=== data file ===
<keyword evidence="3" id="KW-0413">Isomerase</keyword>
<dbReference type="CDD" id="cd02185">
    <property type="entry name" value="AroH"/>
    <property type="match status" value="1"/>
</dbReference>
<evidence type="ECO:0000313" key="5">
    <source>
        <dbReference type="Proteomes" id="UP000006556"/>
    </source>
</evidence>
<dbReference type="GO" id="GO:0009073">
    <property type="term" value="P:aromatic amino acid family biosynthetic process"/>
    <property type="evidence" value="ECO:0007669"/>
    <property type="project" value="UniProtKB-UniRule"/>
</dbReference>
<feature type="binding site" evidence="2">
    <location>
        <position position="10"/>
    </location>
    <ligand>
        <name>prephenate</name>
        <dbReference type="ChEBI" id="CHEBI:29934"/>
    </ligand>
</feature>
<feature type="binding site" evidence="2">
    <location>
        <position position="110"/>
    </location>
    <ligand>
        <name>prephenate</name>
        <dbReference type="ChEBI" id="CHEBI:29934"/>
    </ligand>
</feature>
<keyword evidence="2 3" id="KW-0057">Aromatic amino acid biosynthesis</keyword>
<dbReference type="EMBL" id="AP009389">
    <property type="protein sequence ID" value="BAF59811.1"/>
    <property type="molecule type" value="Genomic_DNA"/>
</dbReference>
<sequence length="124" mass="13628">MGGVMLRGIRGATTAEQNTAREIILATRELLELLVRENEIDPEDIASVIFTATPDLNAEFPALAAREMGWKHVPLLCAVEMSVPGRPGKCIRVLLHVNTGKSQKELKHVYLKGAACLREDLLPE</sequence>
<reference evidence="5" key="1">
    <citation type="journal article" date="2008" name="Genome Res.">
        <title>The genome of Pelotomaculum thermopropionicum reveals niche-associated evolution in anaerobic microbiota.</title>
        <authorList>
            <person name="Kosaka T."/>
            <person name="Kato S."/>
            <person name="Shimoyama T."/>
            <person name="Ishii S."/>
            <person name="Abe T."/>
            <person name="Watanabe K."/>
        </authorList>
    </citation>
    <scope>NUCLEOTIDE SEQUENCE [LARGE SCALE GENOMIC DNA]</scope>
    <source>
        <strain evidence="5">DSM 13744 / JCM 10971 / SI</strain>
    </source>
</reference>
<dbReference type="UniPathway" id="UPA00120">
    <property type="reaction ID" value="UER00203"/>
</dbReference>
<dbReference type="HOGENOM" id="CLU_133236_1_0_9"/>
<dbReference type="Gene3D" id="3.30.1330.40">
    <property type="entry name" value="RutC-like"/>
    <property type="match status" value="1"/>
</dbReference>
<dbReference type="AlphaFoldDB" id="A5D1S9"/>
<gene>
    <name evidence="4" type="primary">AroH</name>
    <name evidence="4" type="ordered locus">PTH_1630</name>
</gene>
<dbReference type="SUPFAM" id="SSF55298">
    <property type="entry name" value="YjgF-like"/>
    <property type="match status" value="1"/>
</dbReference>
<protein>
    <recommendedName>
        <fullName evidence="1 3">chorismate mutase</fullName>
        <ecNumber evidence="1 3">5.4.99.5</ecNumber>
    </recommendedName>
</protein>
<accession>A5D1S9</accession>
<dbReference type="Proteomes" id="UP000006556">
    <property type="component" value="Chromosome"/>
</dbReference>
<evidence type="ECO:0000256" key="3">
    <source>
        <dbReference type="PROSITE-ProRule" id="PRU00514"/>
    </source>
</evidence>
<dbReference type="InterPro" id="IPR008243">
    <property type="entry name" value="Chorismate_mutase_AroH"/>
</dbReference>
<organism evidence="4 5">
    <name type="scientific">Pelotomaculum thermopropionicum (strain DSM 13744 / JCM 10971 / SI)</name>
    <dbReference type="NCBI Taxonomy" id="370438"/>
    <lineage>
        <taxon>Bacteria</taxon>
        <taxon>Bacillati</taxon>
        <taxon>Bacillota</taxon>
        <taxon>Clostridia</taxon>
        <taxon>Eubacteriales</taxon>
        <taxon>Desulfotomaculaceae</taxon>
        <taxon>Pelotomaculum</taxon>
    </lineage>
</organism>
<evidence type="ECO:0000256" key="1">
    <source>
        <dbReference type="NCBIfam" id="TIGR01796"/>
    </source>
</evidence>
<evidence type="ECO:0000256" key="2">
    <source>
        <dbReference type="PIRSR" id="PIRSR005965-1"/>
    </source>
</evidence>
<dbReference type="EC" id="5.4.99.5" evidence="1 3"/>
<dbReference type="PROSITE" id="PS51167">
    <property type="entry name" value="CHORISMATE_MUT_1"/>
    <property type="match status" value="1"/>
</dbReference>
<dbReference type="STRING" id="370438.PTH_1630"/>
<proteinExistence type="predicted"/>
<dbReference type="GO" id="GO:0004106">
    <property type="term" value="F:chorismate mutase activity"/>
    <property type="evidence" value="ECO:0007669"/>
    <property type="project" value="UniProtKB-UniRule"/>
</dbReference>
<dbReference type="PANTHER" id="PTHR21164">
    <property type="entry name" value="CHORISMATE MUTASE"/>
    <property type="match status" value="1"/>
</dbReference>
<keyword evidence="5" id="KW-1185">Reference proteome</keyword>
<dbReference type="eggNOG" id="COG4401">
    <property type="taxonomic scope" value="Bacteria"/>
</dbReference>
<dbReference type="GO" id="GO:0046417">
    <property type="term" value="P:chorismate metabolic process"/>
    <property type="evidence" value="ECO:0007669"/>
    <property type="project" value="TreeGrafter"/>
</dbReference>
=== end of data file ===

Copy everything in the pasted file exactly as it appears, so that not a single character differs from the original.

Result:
<keyword evidence="3" id="KW-0413">Isomerase</keyword>
<dbReference type="CDD" id="cd02185">
    <property type="entry name" value="AroH"/>
    <property type="match status" value="1"/>
</dbReference>
<evidence type="ECO:0000313" key="5">
    <source>
        <dbReference type="Proteomes" id="UP000006556"/>
    </source>
</evidence>
<dbReference type="GO" id="GO:0009073">
    <property type="term" value="P:aromatic amino acid family biosynthetic process"/>
    <property type="evidence" value="ECO:0007669"/>
    <property type="project" value="UniProtKB-UniRule"/>
</dbReference>
<feature type="binding site" evidence="2">
    <location>
        <position position="10"/>
    </location>
    <ligand>
        <name>prephenate</name>
        <dbReference type="ChEBI" id="CHEBI:29934"/>
    </ligand>
</feature>
<feature type="binding site" evidence="2">
    <location>
        <position position="110"/>
    </location>
    <ligand>
        <name>prephenate</name>
        <dbReference type="ChEBI" id="CHEBI:29934"/>
    </ligand>
</feature>
<keyword evidence="2 3" id="KW-0057">Aromatic amino acid biosynthesis</keyword>
<dbReference type="EMBL" id="AP009389">
    <property type="protein sequence ID" value="BAF59811.1"/>
    <property type="molecule type" value="Genomic_DNA"/>
</dbReference>
<sequence length="124" mass="13628">MGGVMLRGIRGATTAEQNTAREIILATRELLELLVRENEIDPEDIASVIFTATPDLNAEFPALAAREMGWKHVPLLCAVEMSVPGRPGKCIRVLLHVNTGKSQKELKHVYLKGAACLREDLLPE</sequence>
<reference evidence="5" key="1">
    <citation type="journal article" date="2008" name="Genome Res.">
        <title>The genome of Pelotomaculum thermopropionicum reveals niche-associated evolution in anaerobic microbiota.</title>
        <authorList>
            <person name="Kosaka T."/>
            <person name="Kato S."/>
            <person name="Shimoyama T."/>
            <person name="Ishii S."/>
            <person name="Abe T."/>
            <person name="Watanabe K."/>
        </authorList>
    </citation>
    <scope>NUCLEOTIDE SEQUENCE [LARGE SCALE GENOMIC DNA]</scope>
    <source>
        <strain evidence="5">DSM 13744 / JCM 10971 / SI</strain>
    </source>
</reference>
<dbReference type="UniPathway" id="UPA00120">
    <property type="reaction ID" value="UER00203"/>
</dbReference>
<dbReference type="HOGENOM" id="CLU_133236_1_0_9"/>
<dbReference type="Gene3D" id="3.30.1330.40">
    <property type="entry name" value="RutC-like"/>
    <property type="match status" value="1"/>
</dbReference>
<dbReference type="AlphaFoldDB" id="A5D1S9"/>
<gene>
    <name evidence="4" type="primary">AroH</name>
    <name evidence="4" type="ordered locus">PTH_1630</name>
</gene>
<dbReference type="SUPFAM" id="SSF55298">
    <property type="entry name" value="YjgF-like"/>
    <property type="match status" value="1"/>
</dbReference>
<protein>
    <recommendedName>
        <fullName evidence="1 3">chorismate mutase</fullName>
        <ecNumber evidence="1 3">5.4.99.5</ecNumber>
    </recommendedName>
</protein>
<accession>A5D1S9</accession>
<dbReference type="Proteomes" id="UP000006556">
    <property type="component" value="Chromosome"/>
</dbReference>
<evidence type="ECO:0000256" key="3">
    <source>
        <dbReference type="PROSITE-ProRule" id="PRU00514"/>
    </source>
</evidence>
<dbReference type="InterPro" id="IPR008243">
    <property type="entry name" value="Chorismate_mutase_AroH"/>
</dbReference>
<organism evidence="4 5">
    <name type="scientific">Pelotomaculum thermopropionicum (strain DSM 13744 / JCM 10971 / SI)</name>
    <dbReference type="NCBI Taxonomy" id="370438"/>
    <lineage>
        <taxon>Bacteria</taxon>
        <taxon>Bacillati</taxon>
        <taxon>Bacillota</taxon>
        <taxon>Clostridia</taxon>
        <taxon>Eubacteriales</taxon>
        <taxon>Desulfotomaculaceae</taxon>
        <taxon>Pelotomaculum</taxon>
    </lineage>
</organism>
<evidence type="ECO:0000256" key="1">
    <source>
        <dbReference type="NCBIfam" id="TIGR01796"/>
    </source>
</evidence>
<evidence type="ECO:0000256" key="2">
    <source>
        <dbReference type="PIRSR" id="PIRSR005965-1"/>
    </source>
</evidence>
<dbReference type="EC" id="5.4.99.5" evidence="1 3"/>
<dbReference type="PROSITE" id="PS51167">
    <property type="entry name" value="CHORISMATE_MUT_1"/>
    <property type="match status" value="1"/>
</dbReference>
<dbReference type="STRING" id="370438.PTH_1630"/>
<proteinExistence type="predicted"/>
<dbReference type="GO" id="GO:0004106">
    <property type="term" value="F:chorismate mutase activity"/>
    <property type="evidence" value="ECO:0007669"/>
    <property type="project" value="UniProtKB-UniRule"/>
</dbReference>
<dbReference type="PANTHER" id="PTHR21164">
    <property type="entry name" value="CHORISMATE MUTASE"/>
    <property type="match status" value="1"/>
</dbReference>
<keyword evidence="5" id="KW-1185">Reference proteome</keyword>
<dbReference type="eggNOG" id="COG4401">
    <property type="taxonomic scope" value="Bacteria"/>
</dbReference>
<dbReference type="GO" id="GO:0046417">
    <property type="term" value="P:chorismate metabolic process"/>
    <property type="evidence" value="ECO:0007669"/>
    <property type="project" value="TreeGrafter"/>
</dbReference>